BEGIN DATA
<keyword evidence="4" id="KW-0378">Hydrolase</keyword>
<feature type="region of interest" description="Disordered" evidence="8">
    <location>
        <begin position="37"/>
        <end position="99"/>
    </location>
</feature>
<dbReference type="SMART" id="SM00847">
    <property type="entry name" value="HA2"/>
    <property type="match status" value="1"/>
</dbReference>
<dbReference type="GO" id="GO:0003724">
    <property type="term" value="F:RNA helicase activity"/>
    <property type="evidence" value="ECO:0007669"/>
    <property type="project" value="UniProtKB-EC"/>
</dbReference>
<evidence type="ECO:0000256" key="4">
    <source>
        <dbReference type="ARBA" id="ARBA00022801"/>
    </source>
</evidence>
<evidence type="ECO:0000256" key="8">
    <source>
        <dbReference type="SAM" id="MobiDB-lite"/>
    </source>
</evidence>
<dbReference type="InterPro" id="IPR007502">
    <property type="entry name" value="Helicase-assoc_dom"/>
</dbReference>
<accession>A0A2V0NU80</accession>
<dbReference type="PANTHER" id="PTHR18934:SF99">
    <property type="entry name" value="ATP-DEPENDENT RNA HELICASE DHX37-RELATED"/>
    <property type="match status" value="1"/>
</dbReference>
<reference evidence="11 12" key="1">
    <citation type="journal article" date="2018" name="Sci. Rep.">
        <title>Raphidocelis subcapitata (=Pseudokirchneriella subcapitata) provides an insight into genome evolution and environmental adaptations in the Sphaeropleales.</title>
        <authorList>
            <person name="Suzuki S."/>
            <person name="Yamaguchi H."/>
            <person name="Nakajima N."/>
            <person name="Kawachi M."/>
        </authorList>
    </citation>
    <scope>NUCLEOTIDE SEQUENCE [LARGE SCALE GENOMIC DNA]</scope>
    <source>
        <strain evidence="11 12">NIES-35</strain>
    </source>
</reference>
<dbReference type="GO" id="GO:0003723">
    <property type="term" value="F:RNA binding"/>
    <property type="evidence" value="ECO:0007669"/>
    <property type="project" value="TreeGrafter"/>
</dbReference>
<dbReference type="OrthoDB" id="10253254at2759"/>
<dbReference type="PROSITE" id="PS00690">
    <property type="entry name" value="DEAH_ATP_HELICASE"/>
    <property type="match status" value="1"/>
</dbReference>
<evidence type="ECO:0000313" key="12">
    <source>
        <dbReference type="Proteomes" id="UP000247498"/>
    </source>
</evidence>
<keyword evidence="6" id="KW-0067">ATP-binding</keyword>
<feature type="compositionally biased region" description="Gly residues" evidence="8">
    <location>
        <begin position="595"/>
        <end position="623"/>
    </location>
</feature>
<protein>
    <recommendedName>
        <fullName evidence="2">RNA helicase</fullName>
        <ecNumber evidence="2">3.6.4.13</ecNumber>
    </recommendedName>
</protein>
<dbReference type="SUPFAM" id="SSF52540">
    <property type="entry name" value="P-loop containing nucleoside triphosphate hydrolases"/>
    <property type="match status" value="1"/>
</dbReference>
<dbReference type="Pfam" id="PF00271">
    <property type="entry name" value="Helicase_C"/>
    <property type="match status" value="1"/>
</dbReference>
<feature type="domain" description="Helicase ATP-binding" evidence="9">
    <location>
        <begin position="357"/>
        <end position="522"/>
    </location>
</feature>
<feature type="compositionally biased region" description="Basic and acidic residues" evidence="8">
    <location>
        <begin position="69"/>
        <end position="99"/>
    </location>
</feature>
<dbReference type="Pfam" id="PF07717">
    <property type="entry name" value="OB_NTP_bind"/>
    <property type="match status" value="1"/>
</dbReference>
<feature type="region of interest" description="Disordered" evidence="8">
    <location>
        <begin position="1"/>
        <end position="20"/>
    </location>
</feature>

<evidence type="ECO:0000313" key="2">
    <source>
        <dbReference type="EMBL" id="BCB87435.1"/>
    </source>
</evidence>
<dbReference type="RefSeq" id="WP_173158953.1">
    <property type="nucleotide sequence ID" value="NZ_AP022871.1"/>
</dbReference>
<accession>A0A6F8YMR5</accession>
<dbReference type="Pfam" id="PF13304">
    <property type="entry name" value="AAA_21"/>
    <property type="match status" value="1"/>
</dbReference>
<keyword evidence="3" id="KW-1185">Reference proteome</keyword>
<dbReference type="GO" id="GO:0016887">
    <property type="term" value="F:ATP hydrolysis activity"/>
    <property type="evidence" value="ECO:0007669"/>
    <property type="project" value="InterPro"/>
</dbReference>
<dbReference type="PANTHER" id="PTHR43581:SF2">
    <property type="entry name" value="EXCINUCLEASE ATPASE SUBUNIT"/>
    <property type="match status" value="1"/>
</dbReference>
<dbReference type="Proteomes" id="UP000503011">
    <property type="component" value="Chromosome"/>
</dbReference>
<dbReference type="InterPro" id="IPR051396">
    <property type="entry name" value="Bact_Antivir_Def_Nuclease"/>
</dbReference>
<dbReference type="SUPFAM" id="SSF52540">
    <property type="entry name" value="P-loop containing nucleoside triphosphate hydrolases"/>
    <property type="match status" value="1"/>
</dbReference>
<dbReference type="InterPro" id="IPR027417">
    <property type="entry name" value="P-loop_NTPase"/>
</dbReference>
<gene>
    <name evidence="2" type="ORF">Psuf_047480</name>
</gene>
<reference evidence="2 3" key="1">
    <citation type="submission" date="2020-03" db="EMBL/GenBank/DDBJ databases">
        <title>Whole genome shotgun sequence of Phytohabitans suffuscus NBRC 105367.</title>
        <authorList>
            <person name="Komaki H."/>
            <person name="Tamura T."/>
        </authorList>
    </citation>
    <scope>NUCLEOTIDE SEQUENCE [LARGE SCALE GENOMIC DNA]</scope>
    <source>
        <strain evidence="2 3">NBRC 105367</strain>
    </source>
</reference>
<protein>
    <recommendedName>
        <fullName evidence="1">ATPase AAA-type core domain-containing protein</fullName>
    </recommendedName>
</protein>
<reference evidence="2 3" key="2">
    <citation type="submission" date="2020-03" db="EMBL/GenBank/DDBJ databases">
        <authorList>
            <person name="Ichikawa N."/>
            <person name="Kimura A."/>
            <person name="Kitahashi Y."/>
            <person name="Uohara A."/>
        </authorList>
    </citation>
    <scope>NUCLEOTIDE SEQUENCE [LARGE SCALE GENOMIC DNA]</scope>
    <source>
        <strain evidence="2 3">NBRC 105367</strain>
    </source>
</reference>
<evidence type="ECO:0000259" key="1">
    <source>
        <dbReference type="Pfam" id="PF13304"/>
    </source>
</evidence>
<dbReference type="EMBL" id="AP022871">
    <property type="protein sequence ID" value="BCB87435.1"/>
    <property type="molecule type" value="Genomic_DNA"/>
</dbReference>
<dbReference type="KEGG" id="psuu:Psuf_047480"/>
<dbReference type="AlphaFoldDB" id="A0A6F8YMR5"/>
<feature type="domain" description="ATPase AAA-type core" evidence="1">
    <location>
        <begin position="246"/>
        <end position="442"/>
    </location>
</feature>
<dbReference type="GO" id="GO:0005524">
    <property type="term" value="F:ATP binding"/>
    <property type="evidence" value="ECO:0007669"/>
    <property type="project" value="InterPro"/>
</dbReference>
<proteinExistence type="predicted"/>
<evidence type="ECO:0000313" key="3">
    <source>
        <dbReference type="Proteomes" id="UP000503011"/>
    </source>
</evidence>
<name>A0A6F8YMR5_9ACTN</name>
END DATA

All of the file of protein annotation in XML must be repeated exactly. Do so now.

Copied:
<keyword evidence="4" id="KW-0378">Hydrolase</keyword>
<feature type="region of interest" description="Disordered" evidence="8">
    <location>
        <begin position="37"/>
        <end position="99"/>
    </location>
</feature>
<dbReference type="SMART" id="SM00847">
    <property type="entry name" value="HA2"/>
    <property type="match status" value="1"/>
</dbReference>
<dbReference type="GO" id="GO:0003724">
    <property type="term" value="F:RNA helicase activity"/>
    <property type="evidence" value="ECO:0007669"/>
    <property type="project" value="UniProtKB-EC"/>
</dbReference>
<evidence type="ECO:0000256" key="4">
    <source>
        <dbReference type="ARBA" id="ARBA00022801"/>
    </source>
</evidence>
<evidence type="ECO:0000256" key="8">
    <source>
        <dbReference type="SAM" id="MobiDB-lite"/>
    </source>
</evidence>
<dbReference type="InterPro" id="IPR007502">
    <property type="entry name" value="Helicase-assoc_dom"/>
</dbReference>
<accession>A0A2V0NU80</accession>
<dbReference type="PANTHER" id="PTHR18934:SF99">
    <property type="entry name" value="ATP-DEPENDENT RNA HELICASE DHX37-RELATED"/>
    <property type="match status" value="1"/>
</dbReference>
<reference evidence="11 12" key="1">
    <citation type="journal article" date="2018" name="Sci. Rep.">
        <title>Raphidocelis subcapitata (=Pseudokirchneriella subcapitata) provides an insight into genome evolution and environmental adaptations in the Sphaeropleales.</title>
        <authorList>
            <person name="Suzuki S."/>
            <person name="Yamaguchi H."/>
            <person name="Nakajima N."/>
            <person name="Kawachi M."/>
        </authorList>
    </citation>
    <scope>NUCLEOTIDE SEQUENCE [LARGE SCALE GENOMIC DNA]</scope>
    <source>
        <strain evidence="11 12">NIES-35</strain>
    </source>
</reference>
<dbReference type="GO" id="GO:0003723">
    <property type="term" value="F:RNA binding"/>
    <property type="evidence" value="ECO:0007669"/>
    <property type="project" value="TreeGrafter"/>
</dbReference>
<dbReference type="OrthoDB" id="10253254at2759"/>
<dbReference type="PROSITE" id="PS00690">
    <property type="entry name" value="DEAH_ATP_HELICASE"/>
    <property type="match status" value="1"/>
</dbReference>
<evidence type="ECO:0000313" key="12">
    <source>
        <dbReference type="Proteomes" id="UP000247498"/>
    </source>
</evidence>
<keyword evidence="6" id="KW-0067">ATP-binding</keyword>
<feature type="compositionally biased region" description="Gly residues" evidence="8">
    <location>
        <begin position="595"/>
        <end position="623"/>
    </location>
</feature>
<protein>
    <recommendedName>
        <fullName evidence="2">RNA helicase</fullName>
        <ecNumber evidence="2">3.6.4.13</ecNumber>
    </recommendedName>
</protein>
<dbReference type="SUPFAM" id="SSF52540">
    <property type="entry name" value="P-loop containing nucleoside triphosphate hydrolases"/>
    <property type="match status" value="1"/>
</dbReference>
<dbReference type="Pfam" id="PF00271">
    <property type="entry name" value="Helicase_C"/>
    <property type="match status" value="1"/>
</dbReference>
<feature type="domain" description="Helicase ATP-binding" evidence="9">
    <location>
        <begin position="357"/>
        <end position="522"/>
    </location>
</feature>
<feature type="compositionally biased region" description="Basic and acidic residues" evidence="8">
    <location>
        <begin position="69"/>
        <end position="99"/>
    </location>
</feature>
<dbReference type="Pfam" id="PF07717">
    <property type="entry name" value="OB_NTP_bind"/>
    <property type="match status" value="1"/>
</dbReference>
<feature type="region of interest" description="Disordered" evidence="8">
    <location>
        <begin position="1"/>
        <end position="20"/>
    </location>
</feature>

<evidence type="ECO:0000313" key="2">
    <source>
        <dbReference type="EMBL" id="BCB87435.1"/>
    </source>
</evidence>
<dbReference type="RefSeq" id="WP_173158953.1">
    <property type="nucleotide sequence ID" value="NZ_AP022871.1"/>
</dbReference>
<accession>A0A6F8YMR5</accession>
<dbReference type="Pfam" id="PF13304">
    <property type="entry name" value="AAA_21"/>
    <property type="match status" value="1"/>
</dbReference>
<keyword evidence="3" id="KW-1185">Reference proteome</keyword>
<dbReference type="GO" id="GO:0016887">
    <property type="term" value="F:ATP hydrolysis activity"/>
    <property type="evidence" value="ECO:0007669"/>
    <property type="project" value="InterPro"/>
</dbReference>
<dbReference type="PANTHER" id="PTHR43581:SF2">
    <property type="entry name" value="EXCINUCLEASE ATPASE SUBUNIT"/>
    <property type="match status" value="1"/>
</dbReference>
<dbReference type="Proteomes" id="UP000503011">
    <property type="component" value="Chromosome"/>
</dbReference>
<dbReference type="InterPro" id="IPR051396">
    <property type="entry name" value="Bact_Antivir_Def_Nuclease"/>
</dbReference>
<dbReference type="SUPFAM" id="SSF52540">
    <property type="entry name" value="P-loop containing nucleoside triphosphate hydrolases"/>
    <property type="match status" value="1"/>
</dbReference>
<dbReference type="InterPro" id="IPR027417">
    <property type="entry name" value="P-loop_NTPase"/>
</dbReference>
<gene>
    <name evidence="2" type="ORF">Psuf_047480</name>
</gene>
<reference evidence="2 3" key="1">
    <citation type="submission" date="2020-03" db="EMBL/GenBank/DDBJ databases">
        <title>Whole genome shotgun sequence of Phytohabitans suffuscus NBRC 105367.</title>
        <authorList>
            <person name="Komaki H."/>
            <person name="Tamura T."/>
        </authorList>
    </citation>
    <scope>NUCLEOTIDE SEQUENCE [LARGE SCALE GENOMIC DNA]</scope>
    <source>
        <strain evidence="2 3">NBRC 105367</strain>
    </source>
</reference>
<protein>
    <recommendedName>
        <fullName evidence="1">ATPase AAA-type core domain-containing protein</fullName>
    </recommendedName>
</protein>
<reference evidence="2 3" key="2">
    <citation type="submission" date="2020-03" db="EMBL/GenBank/DDBJ databases">
        <authorList>
            <person name="Ichikawa N."/>
            <person name="Kimura A."/>
            <person name="Kitahashi Y."/>
            <person name="Uohara A."/>
        </authorList>
    </citation>
    <scope>NUCLEOTIDE SEQUENCE [LARGE SCALE GENOMIC DNA]</scope>
    <source>
        <strain evidence="2 3">NBRC 105367</strain>
    </source>
</reference>
<evidence type="ECO:0000259" key="1">
    <source>
        <dbReference type="Pfam" id="PF13304"/>
    </source>
</evidence>
<dbReference type="EMBL" id="AP022871">
    <property type="protein sequence ID" value="BCB87435.1"/>
    <property type="molecule type" value="Genomic_DNA"/>
</dbReference>
<dbReference type="KEGG" id="psuu:Psuf_047480"/>
<dbReference type="AlphaFoldDB" id="A0A6F8YMR5"/>
<feature type="domain" description="ATPase AAA-type core" evidence="1">
    <location>
        <begin position="246"/>
        <end position="442"/>
    </location>
</feature>
<dbReference type="GO" id="GO:0005524">
    <property type="term" value="F:ATP binding"/>
    <property type="evidence" value="ECO:0007669"/>
    <property type="project" value="InterPro"/>
</dbReference>
<proteinExistence type="predicted"/>
<evidence type="ECO:0000313" key="3">
    <source>
        <dbReference type="Proteomes" id="UP000503011"/>
    </source>
</evidence>
<name>A0A6F8YMR5_9ACTN</name>